He also stated that the priorities of the 2022 budget would be diversifying the economy, with robust MSME growth; investing in critical infrastructure; strengthening security and ensuring good governance; enabling a vibrant, educated and healthy populace; reducing poverty; and minimizing regional, economic and social disparities.

But according to some economic experts, the country spent big for the 2022 budget tagged – Economic Growth and Recovery, stressing that given the government’s track record of revenue underperformance over the years and the absence of any major reform to drive this projection, time will soon tell on the achievability of the revenue projection.

They also expressed concerns that pegging the naira official rate at N410 when exchange rate is almost at N600/$1 was an unrealist proposition.

Speaking to Daily Sun via a telephone chat, Head of Research at FSL Securities, Victor Chiazor, argued that even if the Central Bank of Nigeria (CBN) adjusts the Naira to N550 or N500, the parallel market will still move higher because the country is still not producing enough to send that signal that it does not have a liquidity problem in terms of dollar supply.

Commending government’s efforts towards meeting the invisibles, BTA, PTA, medical and hospital bills, Chiazor said the level of demand was not what Nigerians expect, adding that FX challenges still persist and that arbitrage was likely expected given the low supply capacity in the system. His words, “Luckily we just raised about N4 billion in the Eurobond and we expect that to hit the reserves which are already inching and that should take us up to above $40 billion of our reserves.

Man who caught wife in bed with friend tells him to pay him Ksh240,000 (N892k) and take her

Tanzanian business man who caught his wife and his friend in bed, has made an unusual demand that shocked everyone.



A local TV station reported that the man identified as Issa Kasili from Mpimbwe in Tanzania, caught his wife in bed with his friend, Mayombi Mwela at a guest house.

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Customers who don’t get it

Customers at the Richmond, Virginia, Asian fusion restaurant where Kat Combs, 18, works are generally nice, she said. But since reopening, some have behaved poorly.

“One of our first nights of reopening, some guy came to the bar and yelled at our manager. [He said] ‘you need to hire more staff,’ as if she could solve that problem right then, right there,” she said.

Some customers get frustrated when they have to wait for a table, even though many tables are unoccupied. They don’t understand that the restaurant doesn’t have enough staff to serve them or cook their food, Combs said.

“I try to explain and most of the time, they’re understanding,” Combs added. But sometimes, she said, they don’t really care what she has to say. Combs will leave her job at the end of the summer when she enters her sophomore year at college. There, she’ll likely look for an on-campus job.

Ingrid Moody, 56, has been working at a steakhouse in Riverview, Florida since November. She’s also found customers to be more difficult.

These days, some customers are “entitled,” she said. “We have less staff and less kitchen crew and people just don’t seem to care,” she said. “They’re very demanding. And they take it out on your tips.”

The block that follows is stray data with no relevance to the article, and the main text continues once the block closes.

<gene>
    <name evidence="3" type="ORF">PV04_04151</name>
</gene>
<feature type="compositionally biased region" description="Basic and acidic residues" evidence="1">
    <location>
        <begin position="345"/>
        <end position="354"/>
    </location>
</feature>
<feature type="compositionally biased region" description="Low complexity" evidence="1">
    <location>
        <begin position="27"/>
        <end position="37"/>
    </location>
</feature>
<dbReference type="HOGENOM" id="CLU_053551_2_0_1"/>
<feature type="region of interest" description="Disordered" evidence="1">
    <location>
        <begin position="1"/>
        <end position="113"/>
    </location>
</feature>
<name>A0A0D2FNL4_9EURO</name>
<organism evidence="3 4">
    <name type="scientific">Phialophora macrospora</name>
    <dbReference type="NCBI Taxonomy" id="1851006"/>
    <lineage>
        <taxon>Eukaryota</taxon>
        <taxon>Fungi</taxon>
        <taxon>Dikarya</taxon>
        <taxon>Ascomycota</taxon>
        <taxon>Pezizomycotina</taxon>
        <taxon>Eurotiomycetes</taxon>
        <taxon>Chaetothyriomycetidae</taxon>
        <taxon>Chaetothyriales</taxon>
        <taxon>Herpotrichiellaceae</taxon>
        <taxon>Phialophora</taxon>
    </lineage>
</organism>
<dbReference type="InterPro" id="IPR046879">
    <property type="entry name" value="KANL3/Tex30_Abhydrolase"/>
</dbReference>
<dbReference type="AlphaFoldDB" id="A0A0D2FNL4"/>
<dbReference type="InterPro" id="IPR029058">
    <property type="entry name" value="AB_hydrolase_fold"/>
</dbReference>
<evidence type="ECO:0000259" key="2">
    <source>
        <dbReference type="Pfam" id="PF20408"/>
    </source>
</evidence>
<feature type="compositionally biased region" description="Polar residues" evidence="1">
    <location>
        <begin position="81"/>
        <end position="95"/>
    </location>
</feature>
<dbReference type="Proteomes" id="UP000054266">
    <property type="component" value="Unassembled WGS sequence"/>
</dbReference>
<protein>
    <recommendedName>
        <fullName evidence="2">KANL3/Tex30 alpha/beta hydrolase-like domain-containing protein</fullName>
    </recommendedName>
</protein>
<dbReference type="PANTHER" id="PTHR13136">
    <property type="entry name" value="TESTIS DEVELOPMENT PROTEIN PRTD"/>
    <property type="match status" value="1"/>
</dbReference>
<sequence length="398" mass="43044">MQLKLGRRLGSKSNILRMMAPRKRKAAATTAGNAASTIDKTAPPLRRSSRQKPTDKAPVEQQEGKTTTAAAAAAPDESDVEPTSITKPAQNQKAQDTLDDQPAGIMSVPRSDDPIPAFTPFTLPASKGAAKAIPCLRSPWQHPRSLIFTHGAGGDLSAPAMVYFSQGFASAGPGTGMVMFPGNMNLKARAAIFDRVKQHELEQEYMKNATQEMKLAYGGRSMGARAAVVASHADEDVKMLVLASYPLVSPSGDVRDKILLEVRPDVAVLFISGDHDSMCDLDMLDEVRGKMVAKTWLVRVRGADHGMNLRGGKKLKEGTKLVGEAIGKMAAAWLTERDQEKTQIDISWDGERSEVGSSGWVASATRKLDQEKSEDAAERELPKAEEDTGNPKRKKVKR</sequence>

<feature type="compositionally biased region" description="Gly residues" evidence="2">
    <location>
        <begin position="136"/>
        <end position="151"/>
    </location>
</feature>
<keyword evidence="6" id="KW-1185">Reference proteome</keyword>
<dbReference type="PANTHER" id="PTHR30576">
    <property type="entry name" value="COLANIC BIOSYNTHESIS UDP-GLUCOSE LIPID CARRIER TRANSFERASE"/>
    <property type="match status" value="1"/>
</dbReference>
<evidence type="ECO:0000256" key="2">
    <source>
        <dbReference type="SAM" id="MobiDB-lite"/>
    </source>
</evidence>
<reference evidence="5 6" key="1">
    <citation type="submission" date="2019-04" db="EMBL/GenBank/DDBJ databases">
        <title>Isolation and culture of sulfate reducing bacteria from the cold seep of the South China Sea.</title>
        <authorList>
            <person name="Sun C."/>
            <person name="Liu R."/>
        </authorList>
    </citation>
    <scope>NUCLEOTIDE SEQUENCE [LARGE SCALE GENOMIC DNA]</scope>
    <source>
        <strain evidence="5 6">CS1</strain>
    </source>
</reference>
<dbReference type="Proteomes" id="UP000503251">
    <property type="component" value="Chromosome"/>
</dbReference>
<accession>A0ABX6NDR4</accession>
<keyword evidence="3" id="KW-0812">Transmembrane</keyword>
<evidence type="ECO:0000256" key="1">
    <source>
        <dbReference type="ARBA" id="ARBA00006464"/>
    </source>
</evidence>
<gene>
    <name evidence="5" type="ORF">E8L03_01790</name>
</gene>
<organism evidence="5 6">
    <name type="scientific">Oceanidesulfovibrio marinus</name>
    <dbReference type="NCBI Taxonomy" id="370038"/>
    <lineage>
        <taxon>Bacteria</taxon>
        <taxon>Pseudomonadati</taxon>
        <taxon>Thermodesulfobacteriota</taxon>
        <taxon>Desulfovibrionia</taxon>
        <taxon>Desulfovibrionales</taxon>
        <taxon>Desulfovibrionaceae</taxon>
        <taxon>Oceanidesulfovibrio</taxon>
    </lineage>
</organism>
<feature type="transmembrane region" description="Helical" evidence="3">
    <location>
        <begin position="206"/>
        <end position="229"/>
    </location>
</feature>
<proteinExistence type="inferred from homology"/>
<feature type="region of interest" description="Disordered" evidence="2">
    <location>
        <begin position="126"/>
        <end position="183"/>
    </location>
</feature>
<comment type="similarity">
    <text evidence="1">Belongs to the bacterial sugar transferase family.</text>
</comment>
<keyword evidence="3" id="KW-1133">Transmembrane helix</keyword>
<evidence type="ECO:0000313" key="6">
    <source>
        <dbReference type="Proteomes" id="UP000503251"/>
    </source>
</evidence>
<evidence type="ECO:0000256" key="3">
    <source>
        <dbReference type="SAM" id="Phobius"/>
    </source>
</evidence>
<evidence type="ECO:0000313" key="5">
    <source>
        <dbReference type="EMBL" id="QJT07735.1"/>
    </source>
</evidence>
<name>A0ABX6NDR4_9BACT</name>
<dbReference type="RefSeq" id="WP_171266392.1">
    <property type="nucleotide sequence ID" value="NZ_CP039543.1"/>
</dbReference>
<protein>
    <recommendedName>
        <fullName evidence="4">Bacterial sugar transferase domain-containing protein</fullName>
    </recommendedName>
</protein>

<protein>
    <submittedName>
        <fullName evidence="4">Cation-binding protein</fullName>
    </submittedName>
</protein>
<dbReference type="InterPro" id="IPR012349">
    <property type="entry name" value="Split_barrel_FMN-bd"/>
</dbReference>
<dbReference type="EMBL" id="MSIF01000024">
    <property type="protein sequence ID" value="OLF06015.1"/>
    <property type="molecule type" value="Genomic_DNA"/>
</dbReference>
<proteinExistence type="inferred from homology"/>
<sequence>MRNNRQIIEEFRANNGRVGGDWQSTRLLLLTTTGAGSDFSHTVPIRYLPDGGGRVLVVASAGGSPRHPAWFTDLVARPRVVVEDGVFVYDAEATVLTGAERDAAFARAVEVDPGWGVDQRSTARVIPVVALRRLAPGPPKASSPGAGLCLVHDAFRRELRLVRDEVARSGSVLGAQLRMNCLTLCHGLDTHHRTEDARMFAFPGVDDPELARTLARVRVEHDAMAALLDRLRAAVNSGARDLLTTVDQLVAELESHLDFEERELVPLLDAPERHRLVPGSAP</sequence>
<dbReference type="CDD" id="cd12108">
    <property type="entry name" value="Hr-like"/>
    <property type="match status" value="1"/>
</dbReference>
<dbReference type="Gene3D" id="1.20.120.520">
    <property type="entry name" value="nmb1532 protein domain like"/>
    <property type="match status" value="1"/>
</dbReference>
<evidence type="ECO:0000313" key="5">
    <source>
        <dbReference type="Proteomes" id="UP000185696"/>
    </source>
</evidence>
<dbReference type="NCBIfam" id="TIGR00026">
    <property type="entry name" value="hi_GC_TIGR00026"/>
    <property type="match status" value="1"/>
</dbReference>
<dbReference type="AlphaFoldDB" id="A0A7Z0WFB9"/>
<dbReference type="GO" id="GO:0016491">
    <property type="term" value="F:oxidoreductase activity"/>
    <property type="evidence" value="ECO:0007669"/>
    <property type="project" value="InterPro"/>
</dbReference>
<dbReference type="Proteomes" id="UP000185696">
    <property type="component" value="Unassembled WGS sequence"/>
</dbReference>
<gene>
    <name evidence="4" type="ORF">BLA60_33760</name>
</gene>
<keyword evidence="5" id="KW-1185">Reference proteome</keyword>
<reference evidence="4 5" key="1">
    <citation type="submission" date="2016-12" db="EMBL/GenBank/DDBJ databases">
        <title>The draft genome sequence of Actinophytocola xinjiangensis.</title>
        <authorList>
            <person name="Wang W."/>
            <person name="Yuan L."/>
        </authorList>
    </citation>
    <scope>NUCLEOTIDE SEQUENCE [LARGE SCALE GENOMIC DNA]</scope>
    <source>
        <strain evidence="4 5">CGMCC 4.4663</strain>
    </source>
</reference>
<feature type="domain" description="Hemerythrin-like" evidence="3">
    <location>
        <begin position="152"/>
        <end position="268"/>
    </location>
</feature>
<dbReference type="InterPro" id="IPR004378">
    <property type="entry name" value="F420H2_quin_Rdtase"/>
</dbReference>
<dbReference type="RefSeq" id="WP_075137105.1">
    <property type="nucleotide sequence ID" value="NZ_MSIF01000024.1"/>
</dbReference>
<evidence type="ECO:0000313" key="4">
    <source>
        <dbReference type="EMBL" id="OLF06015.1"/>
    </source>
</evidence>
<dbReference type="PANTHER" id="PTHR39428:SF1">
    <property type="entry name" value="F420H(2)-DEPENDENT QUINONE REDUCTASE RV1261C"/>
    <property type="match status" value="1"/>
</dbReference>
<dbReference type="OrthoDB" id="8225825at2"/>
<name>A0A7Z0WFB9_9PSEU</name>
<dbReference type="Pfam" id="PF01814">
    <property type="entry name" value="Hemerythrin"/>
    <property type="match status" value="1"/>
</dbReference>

Moody is contemplating leaving her job. “If a better opportunity came available in a restaurant right now, I probably would take it,” she said.

People working in a Restaurant are quitting in the middle of their shifts

Joshuah Morton, 36, has worked as a server at a Cheddar’s Scratch Kitchen in Phoenix, Arizona for about four years. Morton is diabetic, and has a four-year-old son with an immune deficiency. When the pandemic hit, he stopped working, fearing for their health. But by October he was ready to return to work.

“Sitting at home all the time was getting depressing,” he said. And of course, the money was an incentive.

Back then, Morton noticed that the restaurant was having a had time bringing employees back. Once it started bringing new people on board, many of those caved under the pressure.

“People are just walking out in the middle of shifts,” Morton said. “[Hostesses who] seat the tables, the dishwashers, the bussers … they’ll walk out,” he said.

Morton understands why people might quit. After waiting to be seated, customers arrive at their tables “already angry, already wanting to complain about things,” he said. A few weeks ago one employee started to cry because a customer was so mean to her.

On top of all that, there are for more takeout orders than there used to be. “It’s almost like we’re running double the restaurant, comparatively, with half the staff.” Darden, the owner of Cheddar’s, did not respond to a request for comment.

Morton has contemplated quitting himself.

“I don’t think there’s any server who hasn’t been tempted to quit,” he said. “Especially right now.”

But for now, he’s getting what he needs from Cheddar’s. Darden is “by far one of the better” employers he’s had, Morton said. Darden recently raised wages for employees, and offers health benefits, which are especially important given Morton’s medical costs. Morton is also going to school for biochemistry, so the flexible hours are important to him. “That’s the big reason why I’m here,” he said. “It’s hard to find a job where I can work 30 hours a week, and still make $35,000 a year.” That salary, along with the rent he collects from his brother, is enough to support himself, his wife and their son. “I don’t know what else I would do.”